Anything about this famous unit?
  13. Many times forgotten or remembered only for the catastrophic campaign of 1916, Romania was involved for a longer time than any would think. If we add the romanians that fought in the Austro-Hungarian army and the romanian legions from France and Italy, we can even say that they fought for most of the war. When the war broke out in 1914, Romania, under King Carol I (member of the Hohezollen-Sigmaringen family, close to the german imperial family), was part of a secret defensive treaty signed in 1883 with the German Empire and Austro-Hungarian Empire, in case of any of these powers was attacked. But, as the Austria-Hungary was the one that invaded Serbia, Romania was thinking if they should join the Central Powers or remain neutral. Eventually, after the Crown Council of Sinaia, the king decided the neutrality of the nation. In October 1914, Carol I died, being succeded at throne by his nephew Ferdinand, who was married to Mary/Maria of Windsor, who was a pro-Entente activist. The population, such as the Gouvern, was splitted betwen pro-germans and pro-french, leading to many arguings during the neutrality. In August 1916, after secret negociations with France, Romania finally joined the Entente. On the night between 27 and 28th of August, after a war declaration was delivered to the austrian embassy, the romanian troops entered in Transylvania, according to "Ipoteza Z" war plan, meeting initially little resistance. At the beginning of September, Bulgaria declaired war. Germanily sent in Bulgaria Marshal August von Mackensen, which obtained a crushing victory at Tutrakan/Turtucaia together with general Ivan Kolev (a defeat that was over-exagerated by the Romanian news, causing panic among the population). Meanwhile, Erich von Falkenheim was sent in the Transylvania at the command of the German 9th Army, pushing back the romanians to the border. Romanian war plan was expecting to face 8 german divisions in Transylvania, but there were in fact 40 divions. Plus, they didn't expect such a quick Bulgarian answer, which transformed everything into a huge chaos: units were sent from the transylvanian front to the bulgarian one, the hole lenght of the front being now by 1100 kilometeres, defended by 800.000 romanian soldiers (as an example, on the Western Front, 600 km were defended by 4 milion soldiers). Attacked from all sides by all four Central Powers, without a strong Russian support or a French offensive at Salonika (two days after Romabia joined the war, the French and the Russianz signed a treaty in which they will not support the romanians, unless they will attack the bulgarians first), the romanians were slowly pushed back throught their territory. General Alexandru Averescu proposed a counter-attack at south of the Danube known today as "the Flămânda Maneuver", an attack which, if it was correctly executed says Mackensen, "could encircle the german-bulgarian forces advancing into Dobrogea and put them into difficulty". On 3rd of October, at Bucharest arrived the French general Henri Mathias Berthelot, veteran from the battle of the Marne. He came with the idea of a similar battle, on the Argeș river; his plan, to attack one of the three german columns advancing to the capital was initially a succes. But, after two romanian officers carring with them the plans of the offensive have been captured, the whole plan failed. Continuing their advance, the german-austro-hungarian forces captured Bucharest (coincidence or not, exactly in the day when Mackensen got 64 years old), the royal family, administration and many civilians finding a refuge in Moldavia. The capital was moved to Iași. At the end of the year, the situation was catastrophic for Romania: 2/3 from the country have been occupied, a large typhus epidemic began killing many people and soldiers and the russian help began to become more and more unreliable (they even proposed a mass evacuation of the army, administration and royal family in Russia, in order to reduce the lenght of the front). German propaganda intensified, wishing to make the enemy soldiers dessert in mass and abandont fighting. But there was still hope. In the spring of 1917, the French Military Mission began a large process of reorganising and retraing of the romanian soldiers in using of modern equipment. There have been delivered rifles, canons, machineguns, planes, grenades to the army, and the number of divisions was reduced, still having a total of 415.00 soldiers on the first line, better prepaired, alongside many veterans of the battles if 1916. The summer of 1917 was decisive for the Romanian war effort. Their situation became a real fight for survival as a state. The germans even had a prepaired a new offensive for the summer, hoping to crush Romania definitive. Not knowing about the reorganisation of the enemy, vom Mackensen even said "See you at Iași in 15 days" thinking that his enemy was as weak as the previous year. But, before the german offensive, Romania got its own one. In the same time with the Kerenski Offensive, general Alexandru Averescu launched an attack at Mărăști, leading to a significant romanian victory and a morale bonus fir the soldiers. This offensive was stopped only five days later, cause to the rusdian army's process of desintegration. Using this in his advantage, Mackensen launched his double offensive at Mărășești, and, a few days later, at Oituz. After harsh battles that took place for one mounth, with many casualties for both sides, the romanians repelled the german attack. Due to the Russian turmoil and eventually revolution, Romania got alone against all the Central Powers, eventually signing an armistice in November, and then a separate peace in 9th of March 1918. The Treaty of Buftea was not signed by king Ferdinand, fact that will later help at the Versailles Peace Treaty. To Romania were imposed harsh conditions: ceding the mountain peaks to Austria-Hungary and most of Dobrogea to Bulgaria, but were allowed to keep Bassarabia and Bukovina that were recently annexed, the germans had complete monopol on the Romanian industry, agriculture and oil for the next 90 years and their army was obligated to disband. Following next months, on the new Romanian-Bolshevick border took place many skirmishes, mostly forgotten by the communist regime and still are today. On 10th of November 1918, after Bulgaria sorrendered and the fate of the war balanced on the side of Entente, Romania remobilised its army and joined again the war. Eventually, on the 1st of December 1918, near Alba Iulia was signed the treaty in which Transylvania, Crișana and 2/3 of Banat united to Romania, unification oficially recognised atthe Versailles Peace Conference.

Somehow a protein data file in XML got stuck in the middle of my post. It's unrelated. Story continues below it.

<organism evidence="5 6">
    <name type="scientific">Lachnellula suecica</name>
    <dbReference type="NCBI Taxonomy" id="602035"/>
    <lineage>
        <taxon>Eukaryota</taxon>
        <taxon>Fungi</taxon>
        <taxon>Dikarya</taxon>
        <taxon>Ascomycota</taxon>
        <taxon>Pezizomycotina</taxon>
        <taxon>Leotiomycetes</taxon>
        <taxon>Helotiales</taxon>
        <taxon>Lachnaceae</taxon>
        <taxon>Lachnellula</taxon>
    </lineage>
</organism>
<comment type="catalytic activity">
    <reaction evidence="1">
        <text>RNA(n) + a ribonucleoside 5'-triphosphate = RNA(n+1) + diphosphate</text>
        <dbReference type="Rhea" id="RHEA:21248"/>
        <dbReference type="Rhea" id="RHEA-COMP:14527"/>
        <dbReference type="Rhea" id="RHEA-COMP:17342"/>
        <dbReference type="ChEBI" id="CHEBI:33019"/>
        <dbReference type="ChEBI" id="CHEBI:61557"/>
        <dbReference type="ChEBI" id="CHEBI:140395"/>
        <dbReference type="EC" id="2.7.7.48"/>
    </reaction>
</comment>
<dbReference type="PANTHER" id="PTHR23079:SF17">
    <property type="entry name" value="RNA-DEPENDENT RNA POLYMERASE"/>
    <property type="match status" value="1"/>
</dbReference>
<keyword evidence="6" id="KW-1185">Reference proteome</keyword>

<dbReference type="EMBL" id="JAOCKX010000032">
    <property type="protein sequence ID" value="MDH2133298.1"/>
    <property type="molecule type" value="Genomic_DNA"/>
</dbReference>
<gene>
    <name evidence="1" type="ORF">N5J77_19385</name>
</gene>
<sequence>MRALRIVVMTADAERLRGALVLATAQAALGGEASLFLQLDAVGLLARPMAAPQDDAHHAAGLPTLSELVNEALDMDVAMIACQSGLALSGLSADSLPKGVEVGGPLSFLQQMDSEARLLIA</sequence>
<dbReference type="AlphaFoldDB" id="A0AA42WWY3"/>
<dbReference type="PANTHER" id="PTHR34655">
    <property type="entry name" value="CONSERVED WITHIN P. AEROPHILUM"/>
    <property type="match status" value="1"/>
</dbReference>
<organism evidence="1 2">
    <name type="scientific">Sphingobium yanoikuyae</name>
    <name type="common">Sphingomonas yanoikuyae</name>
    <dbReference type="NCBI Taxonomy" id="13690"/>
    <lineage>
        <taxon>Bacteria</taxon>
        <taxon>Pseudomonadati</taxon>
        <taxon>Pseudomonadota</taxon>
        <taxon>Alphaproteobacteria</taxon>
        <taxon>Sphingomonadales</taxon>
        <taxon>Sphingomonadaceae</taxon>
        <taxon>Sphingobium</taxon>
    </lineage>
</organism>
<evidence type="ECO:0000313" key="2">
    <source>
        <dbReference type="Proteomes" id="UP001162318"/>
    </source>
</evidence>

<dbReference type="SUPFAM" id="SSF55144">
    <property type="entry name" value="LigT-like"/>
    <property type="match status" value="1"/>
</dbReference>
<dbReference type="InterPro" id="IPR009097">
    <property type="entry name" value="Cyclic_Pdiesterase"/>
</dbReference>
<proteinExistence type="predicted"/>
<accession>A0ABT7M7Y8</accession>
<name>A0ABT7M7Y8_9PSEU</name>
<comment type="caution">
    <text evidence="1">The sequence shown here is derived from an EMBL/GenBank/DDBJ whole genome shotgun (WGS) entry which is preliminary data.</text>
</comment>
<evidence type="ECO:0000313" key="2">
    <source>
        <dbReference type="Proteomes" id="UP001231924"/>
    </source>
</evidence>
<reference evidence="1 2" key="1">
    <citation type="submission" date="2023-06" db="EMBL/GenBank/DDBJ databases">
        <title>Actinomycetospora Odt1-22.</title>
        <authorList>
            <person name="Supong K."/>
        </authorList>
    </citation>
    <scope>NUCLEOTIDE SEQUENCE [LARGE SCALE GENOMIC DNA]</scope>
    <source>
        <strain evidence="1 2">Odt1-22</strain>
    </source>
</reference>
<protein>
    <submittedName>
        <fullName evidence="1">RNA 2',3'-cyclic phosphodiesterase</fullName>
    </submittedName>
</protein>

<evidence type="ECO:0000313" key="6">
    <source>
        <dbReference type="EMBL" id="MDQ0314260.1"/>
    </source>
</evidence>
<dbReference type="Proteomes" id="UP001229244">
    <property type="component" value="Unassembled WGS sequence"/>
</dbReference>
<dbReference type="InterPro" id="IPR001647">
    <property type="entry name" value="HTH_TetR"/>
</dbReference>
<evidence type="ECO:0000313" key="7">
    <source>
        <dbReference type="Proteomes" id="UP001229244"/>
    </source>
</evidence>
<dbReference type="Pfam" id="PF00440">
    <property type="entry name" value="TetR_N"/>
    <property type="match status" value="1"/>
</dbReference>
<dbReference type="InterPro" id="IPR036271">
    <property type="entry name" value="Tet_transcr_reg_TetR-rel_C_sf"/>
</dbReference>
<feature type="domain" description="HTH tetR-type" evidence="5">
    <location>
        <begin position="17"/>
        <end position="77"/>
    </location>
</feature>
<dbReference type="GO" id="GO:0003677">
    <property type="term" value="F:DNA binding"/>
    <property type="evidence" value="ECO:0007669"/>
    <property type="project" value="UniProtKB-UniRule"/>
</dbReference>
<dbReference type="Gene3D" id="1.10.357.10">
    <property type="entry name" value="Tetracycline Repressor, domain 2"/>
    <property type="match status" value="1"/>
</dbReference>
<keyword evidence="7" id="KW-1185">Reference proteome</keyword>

14. Looking for image

    Anything connected to him would be nice to find out...
  15. Austro-Hungarian unknown uniform

    Anyone?